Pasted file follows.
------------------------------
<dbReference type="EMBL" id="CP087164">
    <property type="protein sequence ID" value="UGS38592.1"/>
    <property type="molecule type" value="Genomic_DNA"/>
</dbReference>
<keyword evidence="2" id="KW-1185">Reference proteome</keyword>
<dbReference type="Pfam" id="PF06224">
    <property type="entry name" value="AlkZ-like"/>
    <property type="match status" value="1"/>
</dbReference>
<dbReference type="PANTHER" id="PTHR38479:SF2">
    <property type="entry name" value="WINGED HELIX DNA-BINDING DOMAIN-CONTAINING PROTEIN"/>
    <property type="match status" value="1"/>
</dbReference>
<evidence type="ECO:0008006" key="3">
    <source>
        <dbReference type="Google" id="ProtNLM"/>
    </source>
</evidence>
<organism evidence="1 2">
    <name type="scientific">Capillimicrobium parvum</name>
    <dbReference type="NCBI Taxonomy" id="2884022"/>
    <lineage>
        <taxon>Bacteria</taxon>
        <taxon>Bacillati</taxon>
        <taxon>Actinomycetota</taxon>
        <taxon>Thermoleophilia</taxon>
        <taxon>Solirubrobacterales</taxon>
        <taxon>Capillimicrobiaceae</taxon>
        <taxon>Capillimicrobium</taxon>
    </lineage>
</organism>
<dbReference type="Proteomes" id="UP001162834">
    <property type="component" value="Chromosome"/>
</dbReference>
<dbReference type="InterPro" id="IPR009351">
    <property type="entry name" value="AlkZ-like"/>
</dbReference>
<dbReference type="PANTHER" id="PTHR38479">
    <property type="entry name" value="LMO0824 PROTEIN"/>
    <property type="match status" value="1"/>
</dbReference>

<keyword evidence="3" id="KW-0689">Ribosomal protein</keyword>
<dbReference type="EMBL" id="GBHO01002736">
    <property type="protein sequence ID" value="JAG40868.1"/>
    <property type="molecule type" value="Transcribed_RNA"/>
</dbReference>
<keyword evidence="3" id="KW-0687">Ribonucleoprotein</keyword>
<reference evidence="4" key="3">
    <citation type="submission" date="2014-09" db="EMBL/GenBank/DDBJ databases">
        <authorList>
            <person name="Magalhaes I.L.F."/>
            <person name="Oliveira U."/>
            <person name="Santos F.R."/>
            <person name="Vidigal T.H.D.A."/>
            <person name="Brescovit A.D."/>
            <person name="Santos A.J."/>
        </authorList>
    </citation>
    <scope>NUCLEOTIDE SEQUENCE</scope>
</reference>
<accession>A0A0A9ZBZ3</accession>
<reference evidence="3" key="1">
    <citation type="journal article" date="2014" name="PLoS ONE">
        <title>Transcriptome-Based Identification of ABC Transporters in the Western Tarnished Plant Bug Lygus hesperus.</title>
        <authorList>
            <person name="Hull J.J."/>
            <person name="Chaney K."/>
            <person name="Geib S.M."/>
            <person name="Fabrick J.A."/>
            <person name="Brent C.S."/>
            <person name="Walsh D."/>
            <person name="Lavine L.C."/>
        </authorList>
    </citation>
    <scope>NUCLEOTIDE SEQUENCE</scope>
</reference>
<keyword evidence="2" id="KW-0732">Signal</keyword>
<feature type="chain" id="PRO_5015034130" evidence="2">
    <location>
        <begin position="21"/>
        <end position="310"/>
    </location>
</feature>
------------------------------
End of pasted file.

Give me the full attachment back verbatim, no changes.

<dbReference type="EMBL" id="CP087164">
    <property type="protein sequence ID" value="UGS38592.1"/>
    <property type="molecule type" value="Genomic_DNA"/>
</dbReference>
<keyword evidence="2" id="KW-1185">Reference proteome</keyword>
<dbReference type="Pfam" id="PF06224">
    <property type="entry name" value="AlkZ-like"/>
    <property type="match status" value="1"/>
</dbReference>
<dbReference type="PANTHER" id="PTHR38479:SF2">
    <property type="entry name" value="WINGED HELIX DNA-BINDING DOMAIN-CONTAINING PROTEIN"/>
    <property type="match status" value="1"/>
</dbReference>
<evidence type="ECO:0008006" key="3">
    <source>
        <dbReference type="Google" id="ProtNLM"/>
    </source>
</evidence>
<organism evidence="1 2">
    <name type="scientific">Capillimicrobium parvum</name>
    <dbReference type="NCBI Taxonomy" id="2884022"/>
    <lineage>
        <taxon>Bacteria</taxon>
        <taxon>Bacillati</taxon>
        <taxon>Actinomycetota</taxon>
        <taxon>Thermoleophilia</taxon>
        <taxon>Solirubrobacterales</taxon>
        <taxon>Capillimicrobiaceae</taxon>
        <taxon>Capillimicrobium</taxon>
    </lineage>
</organism>
<dbReference type="Proteomes" id="UP001162834">
    <property type="component" value="Chromosome"/>
</dbReference>
<dbReference type="InterPro" id="IPR009351">
    <property type="entry name" value="AlkZ-like"/>
</dbReference>
<dbReference type="PANTHER" id="PTHR38479">
    <property type="entry name" value="LMO0824 PROTEIN"/>
    <property type="match status" value="1"/>
</dbReference>

<keyword evidence="3" id="KW-0689">Ribosomal protein</keyword>
<dbReference type="EMBL" id="GBHO01002736">
    <property type="protein sequence ID" value="JAG40868.1"/>
    <property type="molecule type" value="Transcribed_RNA"/>
</dbReference>
<keyword evidence="3" id="KW-0687">Ribonucleoprotein</keyword>
<reference evidence="4" key="3">
    <citation type="submission" date="2014-09" db="EMBL/GenBank/DDBJ databases">
        <authorList>
            <person name="Magalhaes I.L.F."/>
            <person name="Oliveira U."/>
            <person name="Santos F.R."/>
            <person name="Vidigal T.H.D.A."/>
            <person name="Brescovit A.D."/>
            <person name="Santos A.J."/>
        </authorList>
    </citation>
    <scope>NUCLEOTIDE SEQUENCE</scope>
</reference>
<accession>A0A0A9ZBZ3</accession>
<reference evidence="3" key="1">
    <citation type="journal article" date="2014" name="PLoS ONE">
        <title>Transcriptome-Based Identification of ABC Transporters in the Western Tarnished Plant Bug Lygus hesperus.</title>
        <authorList>
            <person name="Hull J.J."/>
            <person name="Chaney K."/>
            <person name="Geib S.M."/>
            <person name="Fabrick J.A."/>
            <person name="Brent C.S."/>
            <person name="Walsh D."/>
            <person name="Lavine L.C."/>
        </authorList>
    </citation>
    <scope>NUCLEOTIDE SEQUENCE</scope>
</reference>
<keyword evidence="2" id="KW-0732">Signal</keyword>
<feature type="chain" id="PRO_5015034130" evidence="2">
    <location>
        <begin position="21"/>
        <end position="310"/>
    </location>
</feature>